Subject to the constraints of brevity, Minister.
Listing the 23 that do not spend 2% would take too long, but I reassure my hon. Friend that the five that do meet the target are the United States, the UK, Poland, Greece and Estonia. I am sure he can deduce from that the absentees.
Germany currently spends 1.23% of GDP—€36 billion —on defence and to spend 2% it would need almost to double that, to €60 billion. Does the Minister appreciate that a rearmed Germany would give concern not only to some of its neighbours, but to Russia, thus potentially increasing the difficulties we face with tensions on the Russian border?
With the greatest respect, we think it is incredibly important that all NATO members, who share joint responsibility for the defence of the alliance, committed at the NATO conference in Wales in 2014 to spend 2% of GDP. We welcome the fact that eight further countries are now on a clear trajectory to meet that target, and Ministers from across all Departments continue to have discussions to encourage them to reach it.
I reassure my hon. Friend that there has been progress. Five countries now meet the 2% target, up from three in 2014; 10 countries now meet the 20% pledge on major equipment and research; and the cuts to defence spending overall have been halted. I am sure, though, that everyone would agree with the sentiment he expressed: we cannot reiterate too often that we hope everyone will reach the 2% pledge soon.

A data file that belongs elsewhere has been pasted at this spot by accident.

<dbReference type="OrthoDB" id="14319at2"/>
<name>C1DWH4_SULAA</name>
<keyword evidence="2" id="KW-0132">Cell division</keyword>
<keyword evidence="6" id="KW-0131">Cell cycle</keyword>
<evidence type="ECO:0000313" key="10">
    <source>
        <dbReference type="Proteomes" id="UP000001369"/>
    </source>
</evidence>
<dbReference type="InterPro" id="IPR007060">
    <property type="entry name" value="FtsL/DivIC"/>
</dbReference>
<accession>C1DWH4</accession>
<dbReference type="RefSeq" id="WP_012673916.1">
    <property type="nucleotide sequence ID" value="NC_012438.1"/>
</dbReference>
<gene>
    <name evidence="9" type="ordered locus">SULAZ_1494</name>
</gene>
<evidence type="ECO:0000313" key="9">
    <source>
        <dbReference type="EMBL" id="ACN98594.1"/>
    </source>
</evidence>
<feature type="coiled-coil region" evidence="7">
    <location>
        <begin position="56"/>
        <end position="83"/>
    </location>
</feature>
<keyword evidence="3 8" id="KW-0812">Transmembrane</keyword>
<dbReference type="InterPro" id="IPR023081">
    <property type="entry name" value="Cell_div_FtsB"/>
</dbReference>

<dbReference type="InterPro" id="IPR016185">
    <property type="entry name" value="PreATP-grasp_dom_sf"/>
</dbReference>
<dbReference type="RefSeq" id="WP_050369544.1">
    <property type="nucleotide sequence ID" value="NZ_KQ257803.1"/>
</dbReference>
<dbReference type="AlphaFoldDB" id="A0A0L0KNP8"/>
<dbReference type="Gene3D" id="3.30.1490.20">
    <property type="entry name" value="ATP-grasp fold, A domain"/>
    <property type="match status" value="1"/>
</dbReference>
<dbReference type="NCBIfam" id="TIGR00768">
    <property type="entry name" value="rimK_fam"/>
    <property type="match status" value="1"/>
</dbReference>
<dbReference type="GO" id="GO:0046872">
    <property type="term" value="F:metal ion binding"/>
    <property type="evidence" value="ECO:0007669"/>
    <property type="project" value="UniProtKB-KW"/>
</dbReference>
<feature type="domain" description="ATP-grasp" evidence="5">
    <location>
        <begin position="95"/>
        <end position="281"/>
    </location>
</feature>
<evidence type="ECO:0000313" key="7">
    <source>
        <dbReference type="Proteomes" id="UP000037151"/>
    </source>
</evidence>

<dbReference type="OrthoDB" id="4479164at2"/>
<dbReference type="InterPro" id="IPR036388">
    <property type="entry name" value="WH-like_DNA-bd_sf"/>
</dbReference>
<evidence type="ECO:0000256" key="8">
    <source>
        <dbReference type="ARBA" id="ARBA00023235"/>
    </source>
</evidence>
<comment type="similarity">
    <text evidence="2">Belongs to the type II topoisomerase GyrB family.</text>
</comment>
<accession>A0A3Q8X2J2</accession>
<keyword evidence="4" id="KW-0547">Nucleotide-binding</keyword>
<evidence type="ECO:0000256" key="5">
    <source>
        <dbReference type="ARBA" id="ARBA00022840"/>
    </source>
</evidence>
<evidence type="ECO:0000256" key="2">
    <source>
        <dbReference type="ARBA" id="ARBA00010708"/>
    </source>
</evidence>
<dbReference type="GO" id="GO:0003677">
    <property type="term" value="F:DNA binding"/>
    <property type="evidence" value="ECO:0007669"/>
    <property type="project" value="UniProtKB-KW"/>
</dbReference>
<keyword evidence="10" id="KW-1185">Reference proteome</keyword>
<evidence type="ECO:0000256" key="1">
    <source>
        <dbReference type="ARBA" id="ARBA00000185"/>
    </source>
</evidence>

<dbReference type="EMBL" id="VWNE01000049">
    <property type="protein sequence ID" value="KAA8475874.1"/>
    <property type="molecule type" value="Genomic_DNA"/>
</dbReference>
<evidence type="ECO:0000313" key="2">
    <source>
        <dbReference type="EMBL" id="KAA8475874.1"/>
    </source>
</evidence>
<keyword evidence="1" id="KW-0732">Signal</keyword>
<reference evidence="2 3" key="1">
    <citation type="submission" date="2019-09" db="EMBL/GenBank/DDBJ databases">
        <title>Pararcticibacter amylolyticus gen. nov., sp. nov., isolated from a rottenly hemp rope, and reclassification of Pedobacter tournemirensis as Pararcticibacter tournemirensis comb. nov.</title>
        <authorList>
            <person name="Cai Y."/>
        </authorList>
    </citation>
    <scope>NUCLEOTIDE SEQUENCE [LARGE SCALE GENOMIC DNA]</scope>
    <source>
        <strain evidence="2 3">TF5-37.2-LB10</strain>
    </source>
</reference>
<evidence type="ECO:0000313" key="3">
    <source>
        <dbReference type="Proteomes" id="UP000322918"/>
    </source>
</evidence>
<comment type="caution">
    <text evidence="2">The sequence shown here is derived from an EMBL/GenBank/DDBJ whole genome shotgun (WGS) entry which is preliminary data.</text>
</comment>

Last month, the International Institute for Strategic Studies concluded that the Government have in fact missed the 2% NATO defence spending target, and that they would have missed it by even more had they not included budgetary headings, such as pensions, which do not contribute to our defence capabilities and were not included when Labour was in government. Is it not time that we went back to the criteria used for defence spending when the Labour party was in power so that we may give our armed forces the resources they need?
Well, honestly, I wonder whether the hon. Gentleman has read the Defence Committee’s report, which
“commends the UK Government’s commitment to UK defence and finds that its accounting criteria fall firmly within existing NATO guidelines”— as does NATO itself. It would be worrying if we were to follow his party leader, who wants to see cuts to defence spending, the abandonment of our NATO allies and the scrapping of the nuclear deterrent.
May I helpfully suggest to the Minister that one way she could avoid these arguments about whether we have or have not scraped over the 2% line is to recognise that the last time we faced threats like those we face today was the 1980s, when we used to spend between 4.5% and 5% of GDP on defence? Let us settle for 3% so that we can avoid this sort of argument.
I appreciate my right hon. Friend’s campaign. We are proud of the fact that we are spending substantially more than the 2% target; that we have a growing defence budget for the first time in many years; and that we are on track to have a £178 billion equipment plan over the next decade.